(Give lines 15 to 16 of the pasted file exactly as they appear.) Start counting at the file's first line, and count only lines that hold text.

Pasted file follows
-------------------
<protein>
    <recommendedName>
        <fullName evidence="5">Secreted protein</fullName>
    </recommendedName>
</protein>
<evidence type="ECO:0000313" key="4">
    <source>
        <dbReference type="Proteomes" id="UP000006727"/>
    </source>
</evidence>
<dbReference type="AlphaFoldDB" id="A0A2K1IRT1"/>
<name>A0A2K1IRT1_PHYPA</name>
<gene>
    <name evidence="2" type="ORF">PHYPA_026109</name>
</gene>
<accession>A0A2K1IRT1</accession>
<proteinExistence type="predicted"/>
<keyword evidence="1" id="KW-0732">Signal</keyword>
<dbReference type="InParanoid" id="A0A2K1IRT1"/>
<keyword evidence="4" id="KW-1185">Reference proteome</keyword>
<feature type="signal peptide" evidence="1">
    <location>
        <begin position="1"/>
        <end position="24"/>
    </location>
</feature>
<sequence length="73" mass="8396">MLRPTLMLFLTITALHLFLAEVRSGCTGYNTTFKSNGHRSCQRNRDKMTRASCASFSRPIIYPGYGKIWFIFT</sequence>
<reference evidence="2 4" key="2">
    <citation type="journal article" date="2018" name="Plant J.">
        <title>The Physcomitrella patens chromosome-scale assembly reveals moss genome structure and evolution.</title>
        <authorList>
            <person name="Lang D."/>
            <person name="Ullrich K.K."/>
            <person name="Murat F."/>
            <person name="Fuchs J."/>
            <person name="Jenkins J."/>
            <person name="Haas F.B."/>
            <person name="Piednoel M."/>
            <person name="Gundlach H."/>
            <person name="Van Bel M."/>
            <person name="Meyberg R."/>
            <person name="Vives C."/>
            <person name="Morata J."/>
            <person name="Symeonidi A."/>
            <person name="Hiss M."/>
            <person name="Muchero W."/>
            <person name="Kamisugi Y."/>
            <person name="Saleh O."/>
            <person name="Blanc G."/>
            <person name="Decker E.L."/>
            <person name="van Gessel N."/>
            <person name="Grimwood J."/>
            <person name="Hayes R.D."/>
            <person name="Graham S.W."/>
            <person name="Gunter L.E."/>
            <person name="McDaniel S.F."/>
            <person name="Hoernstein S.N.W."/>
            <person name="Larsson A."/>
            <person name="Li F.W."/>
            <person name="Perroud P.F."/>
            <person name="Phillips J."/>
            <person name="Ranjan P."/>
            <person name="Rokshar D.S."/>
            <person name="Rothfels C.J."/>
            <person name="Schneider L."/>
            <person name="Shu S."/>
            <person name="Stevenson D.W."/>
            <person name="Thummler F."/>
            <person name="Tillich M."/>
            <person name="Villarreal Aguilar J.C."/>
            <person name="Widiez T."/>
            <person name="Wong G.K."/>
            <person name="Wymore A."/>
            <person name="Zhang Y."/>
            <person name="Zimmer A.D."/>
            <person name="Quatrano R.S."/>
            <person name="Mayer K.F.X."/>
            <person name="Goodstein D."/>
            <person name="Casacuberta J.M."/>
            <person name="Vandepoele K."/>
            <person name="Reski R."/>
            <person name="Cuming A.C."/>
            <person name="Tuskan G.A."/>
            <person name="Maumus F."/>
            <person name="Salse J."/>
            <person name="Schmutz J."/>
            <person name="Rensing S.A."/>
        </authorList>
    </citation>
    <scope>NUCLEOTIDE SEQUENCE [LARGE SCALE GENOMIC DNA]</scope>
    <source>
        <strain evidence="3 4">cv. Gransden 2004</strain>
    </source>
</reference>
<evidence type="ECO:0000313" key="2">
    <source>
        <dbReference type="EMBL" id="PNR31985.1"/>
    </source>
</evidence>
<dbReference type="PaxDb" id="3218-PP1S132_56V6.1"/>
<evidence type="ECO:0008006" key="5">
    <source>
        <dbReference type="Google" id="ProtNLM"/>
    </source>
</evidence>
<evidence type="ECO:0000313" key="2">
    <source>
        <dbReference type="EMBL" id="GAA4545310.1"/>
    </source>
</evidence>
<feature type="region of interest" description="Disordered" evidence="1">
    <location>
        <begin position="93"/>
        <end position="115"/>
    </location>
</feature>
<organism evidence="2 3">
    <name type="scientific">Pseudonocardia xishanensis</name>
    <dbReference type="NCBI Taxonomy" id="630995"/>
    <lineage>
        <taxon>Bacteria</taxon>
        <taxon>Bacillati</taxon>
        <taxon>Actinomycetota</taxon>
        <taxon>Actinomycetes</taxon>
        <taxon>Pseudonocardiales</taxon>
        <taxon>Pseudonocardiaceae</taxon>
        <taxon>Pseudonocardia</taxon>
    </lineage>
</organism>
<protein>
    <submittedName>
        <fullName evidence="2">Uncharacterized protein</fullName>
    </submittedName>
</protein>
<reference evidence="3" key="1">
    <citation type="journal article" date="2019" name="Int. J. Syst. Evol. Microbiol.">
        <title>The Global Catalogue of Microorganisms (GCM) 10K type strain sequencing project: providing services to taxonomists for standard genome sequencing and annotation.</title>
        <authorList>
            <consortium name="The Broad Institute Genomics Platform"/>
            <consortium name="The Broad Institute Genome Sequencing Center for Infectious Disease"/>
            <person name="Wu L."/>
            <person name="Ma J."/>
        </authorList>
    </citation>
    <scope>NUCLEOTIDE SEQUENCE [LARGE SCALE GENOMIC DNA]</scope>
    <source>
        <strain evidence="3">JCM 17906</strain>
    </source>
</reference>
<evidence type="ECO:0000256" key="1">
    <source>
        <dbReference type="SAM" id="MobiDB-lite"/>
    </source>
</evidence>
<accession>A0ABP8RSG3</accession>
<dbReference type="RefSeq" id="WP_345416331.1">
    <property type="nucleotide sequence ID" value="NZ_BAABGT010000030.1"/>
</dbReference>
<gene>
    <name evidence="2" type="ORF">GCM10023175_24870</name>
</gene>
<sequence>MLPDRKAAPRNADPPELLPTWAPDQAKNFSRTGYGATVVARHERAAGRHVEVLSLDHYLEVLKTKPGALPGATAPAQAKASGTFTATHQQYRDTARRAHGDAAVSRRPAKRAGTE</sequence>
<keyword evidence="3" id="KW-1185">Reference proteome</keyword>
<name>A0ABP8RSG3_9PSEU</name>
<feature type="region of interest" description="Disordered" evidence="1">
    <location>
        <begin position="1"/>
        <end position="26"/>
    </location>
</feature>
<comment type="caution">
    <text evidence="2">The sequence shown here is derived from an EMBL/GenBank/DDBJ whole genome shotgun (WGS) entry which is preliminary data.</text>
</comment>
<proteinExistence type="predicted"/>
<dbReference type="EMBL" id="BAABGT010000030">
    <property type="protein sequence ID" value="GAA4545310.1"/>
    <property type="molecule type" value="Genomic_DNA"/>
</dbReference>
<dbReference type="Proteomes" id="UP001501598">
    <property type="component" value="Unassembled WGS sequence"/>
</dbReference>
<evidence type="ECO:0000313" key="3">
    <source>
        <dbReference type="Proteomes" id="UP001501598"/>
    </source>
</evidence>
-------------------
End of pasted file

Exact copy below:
</gene>
<accession>A0A2K1IRT1</accession>